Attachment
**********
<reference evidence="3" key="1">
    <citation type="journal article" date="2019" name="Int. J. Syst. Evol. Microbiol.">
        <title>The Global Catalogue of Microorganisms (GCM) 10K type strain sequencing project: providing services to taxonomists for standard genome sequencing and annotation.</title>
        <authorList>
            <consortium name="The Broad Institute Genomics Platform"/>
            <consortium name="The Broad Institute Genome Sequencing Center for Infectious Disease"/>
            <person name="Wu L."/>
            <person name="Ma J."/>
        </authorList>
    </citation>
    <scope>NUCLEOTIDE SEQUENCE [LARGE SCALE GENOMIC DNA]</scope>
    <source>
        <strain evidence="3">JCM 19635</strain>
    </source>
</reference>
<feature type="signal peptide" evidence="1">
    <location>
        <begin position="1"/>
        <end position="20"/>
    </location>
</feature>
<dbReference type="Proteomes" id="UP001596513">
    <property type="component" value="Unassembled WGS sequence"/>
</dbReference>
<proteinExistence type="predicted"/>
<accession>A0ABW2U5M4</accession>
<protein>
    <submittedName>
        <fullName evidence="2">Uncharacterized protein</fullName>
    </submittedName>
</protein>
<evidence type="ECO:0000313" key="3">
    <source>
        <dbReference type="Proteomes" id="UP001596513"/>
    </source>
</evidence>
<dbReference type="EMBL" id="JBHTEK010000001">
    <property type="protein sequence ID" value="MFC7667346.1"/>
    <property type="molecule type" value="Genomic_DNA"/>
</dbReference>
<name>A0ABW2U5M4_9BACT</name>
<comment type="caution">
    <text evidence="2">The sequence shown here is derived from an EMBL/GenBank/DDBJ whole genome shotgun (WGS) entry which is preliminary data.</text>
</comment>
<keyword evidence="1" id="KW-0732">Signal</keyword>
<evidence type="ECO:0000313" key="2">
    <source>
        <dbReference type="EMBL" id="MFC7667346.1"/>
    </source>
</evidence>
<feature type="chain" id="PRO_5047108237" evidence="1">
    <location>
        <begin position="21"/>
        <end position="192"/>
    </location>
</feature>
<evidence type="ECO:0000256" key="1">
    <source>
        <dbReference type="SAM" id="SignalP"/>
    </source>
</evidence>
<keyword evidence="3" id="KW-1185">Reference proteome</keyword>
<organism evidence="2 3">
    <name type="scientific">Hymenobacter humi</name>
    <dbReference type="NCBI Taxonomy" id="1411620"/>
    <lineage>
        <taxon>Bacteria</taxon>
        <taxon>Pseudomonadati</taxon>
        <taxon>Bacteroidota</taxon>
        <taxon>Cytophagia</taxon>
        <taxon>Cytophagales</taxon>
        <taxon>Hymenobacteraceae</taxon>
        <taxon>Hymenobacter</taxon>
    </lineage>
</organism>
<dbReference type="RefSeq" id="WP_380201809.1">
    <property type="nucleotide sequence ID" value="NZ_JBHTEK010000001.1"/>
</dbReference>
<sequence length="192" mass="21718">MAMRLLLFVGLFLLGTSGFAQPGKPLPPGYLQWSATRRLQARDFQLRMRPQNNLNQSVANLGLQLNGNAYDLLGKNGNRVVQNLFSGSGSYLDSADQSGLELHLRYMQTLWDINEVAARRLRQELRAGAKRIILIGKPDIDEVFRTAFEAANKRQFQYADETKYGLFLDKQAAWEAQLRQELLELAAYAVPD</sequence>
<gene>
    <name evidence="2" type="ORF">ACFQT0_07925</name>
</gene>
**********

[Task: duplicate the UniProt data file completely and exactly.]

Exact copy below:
<reference evidence="3" key="1">
    <citation type="journal article" date="2019" name="Int. J. Syst. Evol. Microbiol.">
        <title>The Global Catalogue of Microorganisms (GCM) 10K type strain sequencing project: providing services to taxonomists for standard genome sequencing and annotation.</title>
        <authorList>
            <consortium name="The Broad Institute Genomics Platform"/>
            <consortium name="The Broad Institute Genome Sequencing Center for Infectious Disease"/>
            <person name="Wu L."/>
            <person name="Ma J."/>
        </authorList>
    </citation>
    <scope>NUCLEOTIDE SEQUENCE [LARGE SCALE GENOMIC DNA]</scope>
    <source>
        <strain evidence="3">JCM 19635</strain>
    </source>
</reference>
<feature type="signal peptide" evidence="1">
    <location>
        <begin position="1"/>
        <end position="20"/>
    </location>
</feature>
<dbReference type="Proteomes" id="UP001596513">
    <property type="component" value="Unassembled WGS sequence"/>
</dbReference>
<proteinExistence type="predicted"/>
<accession>A0ABW2U5M4</accession>
<protein>
    <submittedName>
        <fullName evidence="2">Uncharacterized protein</fullName>
    </submittedName>
</protein>
<evidence type="ECO:0000313" key="3">
    <source>
        <dbReference type="Proteomes" id="UP001596513"/>
    </source>
</evidence>
<dbReference type="EMBL" id="JBHTEK010000001">
    <property type="protein sequence ID" value="MFC7667346.1"/>
    <property type="molecule type" value="Genomic_DNA"/>
</dbReference>
<name>A0ABW2U5M4_9BACT</name>
<comment type="caution">
    <text evidence="2">The sequence shown here is derived from an EMBL/GenBank/DDBJ whole genome shotgun (WGS) entry which is preliminary data.</text>
</comment>
<keyword evidence="1" id="KW-0732">Signal</keyword>
<evidence type="ECO:0000313" key="2">
    <source>
        <dbReference type="EMBL" id="MFC7667346.1"/>
    </source>
</evidence>
<feature type="chain" id="PRO_5047108237" evidence="1">
    <location>
        <begin position="21"/>
        <end position="192"/>
    </location>
</feature>
<evidence type="ECO:0000256" key="1">
    <source>
        <dbReference type="SAM" id="SignalP"/>
    </source>
</evidence>
<keyword evidence="3" id="KW-1185">Reference proteome</keyword>
<organism evidence="2 3">
    <name type="scientific">Hymenobacter humi</name>
    <dbReference type="NCBI Taxonomy" id="1411620"/>
    <lineage>
        <taxon>Bacteria</taxon>
        <taxon>Pseudomonadati</taxon>
        <taxon>Bacteroidota</taxon>
        <taxon>Cytophagia</taxon>
        <taxon>Cytophagales</taxon>
        <taxon>Hymenobacteraceae</taxon>
        <taxon>Hymenobacter</taxon>
    </lineage>
</organism>
<dbReference type="RefSeq" id="WP_380201809.1">
    <property type="nucleotide sequence ID" value="NZ_JBHTEK010000001.1"/>
</dbReference>
<sequence length="192" mass="21718">MAMRLLLFVGLFLLGTSGFAQPGKPLPPGYLQWSATRRLQARDFQLRMRPQNNLNQSVANLGLQLNGNAYDLLGKNGNRVVQNLFSGSGSYLDSADQSGLELHLRYMQTLWDINEVAARRLRQELRAGAKRIILIGKPDIDEVFRTAFEAANKRQFQYADETKYGLFLDKQAAWEAQLRQELLELAAYAVPD</sequence>
<gene>
    <name evidence="2" type="ORF">ACFQT0_07925</name>
</gene>